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Edwards Aquifer Habitat Conservation Plan: San Marcos Aquatic Vegetation Restoration

Hopkins Street to Purgatory Creek confluence restoration reach aquatic plant removal and planting progress from 2020 before treatment (left) to 2022 after treatment (right). Aerial imagery by ERG.

Project Summary

In 2013, the Edwards Aquifer Habitat Conservation Plan (EAHCP) was implemented to protect endangered aquatic species that rely on spring flow from the Edwards Aquifer in the San Marcos Springs in San Marcos and Comal Springs in New Braunfels. This long-term, collaborative plan involves stakeholders responsible for managing factors affecting endangered species of the Edwards Aquifer and its associated pumping activities. The restoration initiatives under the EAHCP are considered successful, which serves as a shining example of human intervention to mitigate negative impacts on urban aquatic ecosystems. 

On the ground, biologists and technicians employ a multi-faceted approach that includes biological monitoring and removal of non-native species in the upper reaches of the Comal and San Marcos Rivers. The City of San Marcos contracts with the Meadows Center's Ecological Research Group (ERG) to restore the aquatic plant communities located in the upper reaches of the river to enhance habitat for the endangered fountain darter fish and expand coverage of the endangered Texas wild-rice plant. Notably, Hydrilla was the most prevalent non-native species in the San Marcos River, and, as of 2023, it has been removed in bulk from the upper 4 km of the river, with the ultimate goal of functional eradication.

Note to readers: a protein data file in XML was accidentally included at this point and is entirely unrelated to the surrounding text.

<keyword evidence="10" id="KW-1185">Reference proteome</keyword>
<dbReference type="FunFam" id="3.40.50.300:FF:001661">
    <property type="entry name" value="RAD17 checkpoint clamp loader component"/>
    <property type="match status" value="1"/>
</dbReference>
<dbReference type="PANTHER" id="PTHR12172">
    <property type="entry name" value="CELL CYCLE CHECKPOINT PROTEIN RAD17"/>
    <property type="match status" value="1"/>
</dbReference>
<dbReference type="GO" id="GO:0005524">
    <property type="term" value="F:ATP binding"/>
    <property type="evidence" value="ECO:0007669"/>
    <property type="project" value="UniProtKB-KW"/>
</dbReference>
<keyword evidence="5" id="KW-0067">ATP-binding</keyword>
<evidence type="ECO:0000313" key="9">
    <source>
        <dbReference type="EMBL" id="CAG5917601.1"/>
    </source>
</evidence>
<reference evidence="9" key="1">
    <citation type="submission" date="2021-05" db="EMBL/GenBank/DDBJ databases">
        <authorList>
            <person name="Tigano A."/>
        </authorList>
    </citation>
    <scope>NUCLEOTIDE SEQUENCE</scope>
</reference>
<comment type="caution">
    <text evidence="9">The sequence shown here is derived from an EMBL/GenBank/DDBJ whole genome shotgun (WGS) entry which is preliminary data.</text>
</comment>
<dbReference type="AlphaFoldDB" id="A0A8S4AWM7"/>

Clearing out non-native vegetation is critical for maintaining the river’s habitat and biodiversity to reduce competition with natives and allow for a more suitable habitat for endangered Texas wild-rice and other native flora. Once a reach is in recovery, after the initial removal of non-natives, it is crucial to remove any invasive regrowth. This task involves meticulous inspection of the riverbed by divers to prevent the resurgence of Hydrilla in areas restored or being-restored. Native aquatic vegetation is then planted in areas where non-natives have thoroughly been removed. In addition, our team carefully tracks the progress of restoration activities to inform decision-making about future activities.

Our team is deeply dedicated to the EAHCP’s success and appreciative of our role in restoring the San Marcos River ecosystem. Preserving the rich biodiversity of the San Marcos River and enriching the surrounding community are core drivers of the Ecological Research Group.

Project Lead

tom heard

Tom Heard, M.S.

Wildlife & Fisheries Biologist, Habitat Field Crew
(512) 245-3553


This project is funded by the City of San Marcos.